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SpaceX Falcon Heavy Core Booster Crashes Into the Ocean Yet Again

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SpaceX founder Elon Musk tweeted on the 19th of June that the upcoming Falcon Heavy launch will be the company’s “most difficult launch ever” and his words seemed to have echoed and rippled across the future shortly after the Falcon Heavy started to rise towards the skies last night. 

The rocket launched from the Cape Canaveral Air Force Station in Florida, at 2:30 a.m E.T, with 24 satellites meant to be delivered to four different orbits. The mission was also supposed to prove to the Air Force that SpaceX is capable of carrying out national security missions. 

The Falcon Heavy launched without a hitch – its reusable boosters, the same ones flown during a previous April launch, separated and returned to Earth as they were supposed to.

The center core had to attempt a more difficult landing though: its target was the company’s drone ship, Of Course I Still Love You, which is stationed in the Atlantic Ocean.

Unfortunately, the core flew right past the landing pad and missed the drone ship. Those who watched the mission via the live stream saw the rocked followed by a fireball that erupted in the distance shortly after it missed the drone ship.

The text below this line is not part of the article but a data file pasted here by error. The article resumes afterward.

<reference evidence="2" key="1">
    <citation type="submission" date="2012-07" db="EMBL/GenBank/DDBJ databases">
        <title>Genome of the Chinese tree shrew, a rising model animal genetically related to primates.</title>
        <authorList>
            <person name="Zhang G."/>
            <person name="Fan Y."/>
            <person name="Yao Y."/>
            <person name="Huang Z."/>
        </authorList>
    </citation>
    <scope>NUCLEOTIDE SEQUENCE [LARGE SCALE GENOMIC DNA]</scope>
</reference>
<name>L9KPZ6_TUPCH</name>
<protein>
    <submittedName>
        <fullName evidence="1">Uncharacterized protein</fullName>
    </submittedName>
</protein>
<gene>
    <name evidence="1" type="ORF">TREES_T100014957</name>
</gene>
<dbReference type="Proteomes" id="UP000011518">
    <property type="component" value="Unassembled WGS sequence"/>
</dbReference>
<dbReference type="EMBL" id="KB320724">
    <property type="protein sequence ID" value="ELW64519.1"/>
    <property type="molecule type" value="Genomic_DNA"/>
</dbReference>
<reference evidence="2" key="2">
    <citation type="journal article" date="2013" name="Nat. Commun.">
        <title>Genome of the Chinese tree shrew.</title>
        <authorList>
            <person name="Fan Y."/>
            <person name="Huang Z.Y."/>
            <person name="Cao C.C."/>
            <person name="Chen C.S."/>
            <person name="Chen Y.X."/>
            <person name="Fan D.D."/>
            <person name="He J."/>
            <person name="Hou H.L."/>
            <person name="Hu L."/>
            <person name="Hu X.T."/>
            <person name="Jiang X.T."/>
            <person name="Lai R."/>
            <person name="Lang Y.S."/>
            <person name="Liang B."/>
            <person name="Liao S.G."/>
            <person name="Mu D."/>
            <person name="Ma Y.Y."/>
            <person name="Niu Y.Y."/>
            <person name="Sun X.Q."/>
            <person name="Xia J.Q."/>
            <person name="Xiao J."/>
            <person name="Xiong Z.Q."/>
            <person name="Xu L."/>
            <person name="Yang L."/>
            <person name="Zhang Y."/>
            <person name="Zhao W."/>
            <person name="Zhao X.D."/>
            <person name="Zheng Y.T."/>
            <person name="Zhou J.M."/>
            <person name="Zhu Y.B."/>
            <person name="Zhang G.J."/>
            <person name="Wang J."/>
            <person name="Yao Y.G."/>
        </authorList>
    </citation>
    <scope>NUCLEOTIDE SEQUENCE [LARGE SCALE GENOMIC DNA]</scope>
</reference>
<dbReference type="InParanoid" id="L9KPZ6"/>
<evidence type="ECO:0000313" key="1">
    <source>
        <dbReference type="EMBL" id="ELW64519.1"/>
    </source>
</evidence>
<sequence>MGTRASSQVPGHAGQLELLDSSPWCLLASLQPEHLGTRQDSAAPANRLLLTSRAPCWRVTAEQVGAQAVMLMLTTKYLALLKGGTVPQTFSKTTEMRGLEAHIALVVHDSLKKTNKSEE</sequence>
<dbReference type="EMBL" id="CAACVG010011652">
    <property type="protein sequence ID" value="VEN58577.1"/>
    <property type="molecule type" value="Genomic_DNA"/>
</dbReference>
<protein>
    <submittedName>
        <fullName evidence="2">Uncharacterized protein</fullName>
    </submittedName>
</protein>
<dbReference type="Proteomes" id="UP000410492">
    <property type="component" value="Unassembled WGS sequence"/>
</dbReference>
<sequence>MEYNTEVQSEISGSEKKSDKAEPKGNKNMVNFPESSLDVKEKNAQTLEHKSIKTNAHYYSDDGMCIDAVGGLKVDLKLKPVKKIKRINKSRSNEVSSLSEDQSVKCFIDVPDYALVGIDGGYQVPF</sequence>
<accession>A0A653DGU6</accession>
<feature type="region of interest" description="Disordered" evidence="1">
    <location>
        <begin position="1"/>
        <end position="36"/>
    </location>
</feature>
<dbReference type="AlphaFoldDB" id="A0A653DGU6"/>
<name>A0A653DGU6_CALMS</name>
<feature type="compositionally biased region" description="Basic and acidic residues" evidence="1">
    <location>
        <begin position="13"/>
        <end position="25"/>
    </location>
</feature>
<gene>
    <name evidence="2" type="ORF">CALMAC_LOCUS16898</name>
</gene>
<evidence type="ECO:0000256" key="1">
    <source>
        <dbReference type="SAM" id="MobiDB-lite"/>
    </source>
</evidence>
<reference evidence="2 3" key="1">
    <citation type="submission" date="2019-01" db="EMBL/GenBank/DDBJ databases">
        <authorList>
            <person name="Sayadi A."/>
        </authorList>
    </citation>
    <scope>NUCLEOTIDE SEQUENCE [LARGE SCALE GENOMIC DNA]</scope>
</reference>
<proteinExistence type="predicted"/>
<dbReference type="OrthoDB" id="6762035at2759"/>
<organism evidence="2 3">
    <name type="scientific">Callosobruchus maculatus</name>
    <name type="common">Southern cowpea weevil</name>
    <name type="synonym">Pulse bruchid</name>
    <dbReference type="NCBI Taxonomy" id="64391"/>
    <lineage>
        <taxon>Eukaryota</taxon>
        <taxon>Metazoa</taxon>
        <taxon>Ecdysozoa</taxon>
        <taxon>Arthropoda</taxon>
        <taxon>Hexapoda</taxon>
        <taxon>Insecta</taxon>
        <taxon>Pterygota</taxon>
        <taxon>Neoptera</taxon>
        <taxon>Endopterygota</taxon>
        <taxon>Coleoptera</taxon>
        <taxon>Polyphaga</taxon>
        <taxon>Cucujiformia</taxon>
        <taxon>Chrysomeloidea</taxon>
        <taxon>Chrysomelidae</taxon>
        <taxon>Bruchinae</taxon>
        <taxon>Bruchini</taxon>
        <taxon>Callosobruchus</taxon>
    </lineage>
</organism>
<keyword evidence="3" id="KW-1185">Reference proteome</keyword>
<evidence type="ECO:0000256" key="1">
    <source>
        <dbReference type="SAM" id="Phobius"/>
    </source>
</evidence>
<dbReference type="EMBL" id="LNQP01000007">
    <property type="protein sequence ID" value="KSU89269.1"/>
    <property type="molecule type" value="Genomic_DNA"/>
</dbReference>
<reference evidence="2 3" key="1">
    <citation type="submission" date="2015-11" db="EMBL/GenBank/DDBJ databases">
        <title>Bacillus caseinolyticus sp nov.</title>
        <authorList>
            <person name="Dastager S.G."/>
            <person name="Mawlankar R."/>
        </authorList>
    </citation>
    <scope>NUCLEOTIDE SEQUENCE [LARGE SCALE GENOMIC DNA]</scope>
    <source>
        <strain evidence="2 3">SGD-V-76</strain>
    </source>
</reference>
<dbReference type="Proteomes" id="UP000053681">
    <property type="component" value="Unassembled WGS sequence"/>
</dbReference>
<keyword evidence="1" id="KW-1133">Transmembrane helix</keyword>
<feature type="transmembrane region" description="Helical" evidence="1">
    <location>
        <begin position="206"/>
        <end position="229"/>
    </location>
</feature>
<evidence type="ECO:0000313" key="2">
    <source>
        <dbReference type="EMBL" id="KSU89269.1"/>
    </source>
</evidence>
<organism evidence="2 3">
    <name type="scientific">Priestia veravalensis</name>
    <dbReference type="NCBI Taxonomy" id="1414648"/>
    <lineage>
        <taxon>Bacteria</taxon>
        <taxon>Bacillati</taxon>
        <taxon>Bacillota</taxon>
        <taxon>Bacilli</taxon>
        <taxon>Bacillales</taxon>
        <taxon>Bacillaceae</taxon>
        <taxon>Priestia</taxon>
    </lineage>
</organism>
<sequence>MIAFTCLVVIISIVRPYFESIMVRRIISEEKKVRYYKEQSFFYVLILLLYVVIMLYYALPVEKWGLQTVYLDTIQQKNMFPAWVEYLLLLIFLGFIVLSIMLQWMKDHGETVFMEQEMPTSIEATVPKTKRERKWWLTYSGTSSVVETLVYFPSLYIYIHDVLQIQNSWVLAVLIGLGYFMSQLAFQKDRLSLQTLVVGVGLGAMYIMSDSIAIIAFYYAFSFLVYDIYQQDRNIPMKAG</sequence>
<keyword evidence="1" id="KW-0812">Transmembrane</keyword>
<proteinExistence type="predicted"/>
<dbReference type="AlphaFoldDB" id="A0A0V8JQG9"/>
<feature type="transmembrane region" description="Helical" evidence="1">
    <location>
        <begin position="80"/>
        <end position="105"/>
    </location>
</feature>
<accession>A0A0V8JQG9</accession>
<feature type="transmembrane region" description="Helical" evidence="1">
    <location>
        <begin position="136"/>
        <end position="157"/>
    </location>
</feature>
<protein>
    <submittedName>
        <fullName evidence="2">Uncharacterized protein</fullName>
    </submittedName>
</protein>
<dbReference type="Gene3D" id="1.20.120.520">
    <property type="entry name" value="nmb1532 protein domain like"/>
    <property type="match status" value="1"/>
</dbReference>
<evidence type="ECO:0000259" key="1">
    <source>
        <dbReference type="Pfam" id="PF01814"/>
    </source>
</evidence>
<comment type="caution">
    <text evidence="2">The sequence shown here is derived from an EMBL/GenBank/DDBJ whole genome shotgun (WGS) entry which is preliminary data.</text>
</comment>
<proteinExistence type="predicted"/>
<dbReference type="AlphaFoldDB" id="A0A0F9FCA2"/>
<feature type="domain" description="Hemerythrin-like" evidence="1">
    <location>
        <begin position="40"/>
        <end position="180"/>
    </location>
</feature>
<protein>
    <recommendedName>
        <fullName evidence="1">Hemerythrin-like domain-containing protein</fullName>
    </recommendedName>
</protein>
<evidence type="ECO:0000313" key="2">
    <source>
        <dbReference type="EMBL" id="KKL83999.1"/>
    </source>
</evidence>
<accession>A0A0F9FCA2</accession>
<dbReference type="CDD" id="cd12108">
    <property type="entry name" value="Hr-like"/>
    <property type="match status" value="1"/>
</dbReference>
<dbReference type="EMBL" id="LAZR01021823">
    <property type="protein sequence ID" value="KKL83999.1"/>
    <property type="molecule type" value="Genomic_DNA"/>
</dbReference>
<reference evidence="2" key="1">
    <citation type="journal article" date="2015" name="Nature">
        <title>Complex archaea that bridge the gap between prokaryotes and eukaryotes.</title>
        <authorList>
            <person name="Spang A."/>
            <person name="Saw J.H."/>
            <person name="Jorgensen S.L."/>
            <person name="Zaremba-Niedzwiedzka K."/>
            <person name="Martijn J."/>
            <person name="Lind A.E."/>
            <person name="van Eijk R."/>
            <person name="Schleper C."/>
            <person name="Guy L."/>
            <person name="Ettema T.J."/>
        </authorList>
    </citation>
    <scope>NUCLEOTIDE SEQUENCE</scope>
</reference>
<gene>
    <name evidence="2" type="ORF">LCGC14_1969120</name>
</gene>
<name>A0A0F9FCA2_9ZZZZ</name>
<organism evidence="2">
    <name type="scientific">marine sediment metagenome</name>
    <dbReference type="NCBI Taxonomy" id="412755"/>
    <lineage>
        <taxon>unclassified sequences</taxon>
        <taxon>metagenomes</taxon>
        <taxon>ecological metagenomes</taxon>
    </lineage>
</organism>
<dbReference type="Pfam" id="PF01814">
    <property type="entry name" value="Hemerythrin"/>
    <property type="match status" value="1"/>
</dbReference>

An hour later, the nose cone that protects the payload bay was recovered by the Ms Tree drone ship, who found the payload fairing somewhere in the Atlantic Ocean and grabbed it into its net. 

This is the third time SpaceX didn’t manage to successfully recover a center core from a Falcon Heavy rocket. The first launch saw the core run out of fuel and drop into the ocean.

The second attempt went a bit better and the core did nail the landing but the waters were rough that day and the drone ship was not equipped with clamps strong enough to keep the core into place so it still ended up toppling into the ocean shortly after it touched the landing pad.

However, landing the booster on the Of Course I Still Love You is not a priority for SpaceX, as long as the cargo goes where it’s supposed to.

The satellites were deployed without a hitch and the mission, covering four separate upper-stage burns and three separate deployment orbits, lasted for a grand total of six hours. 

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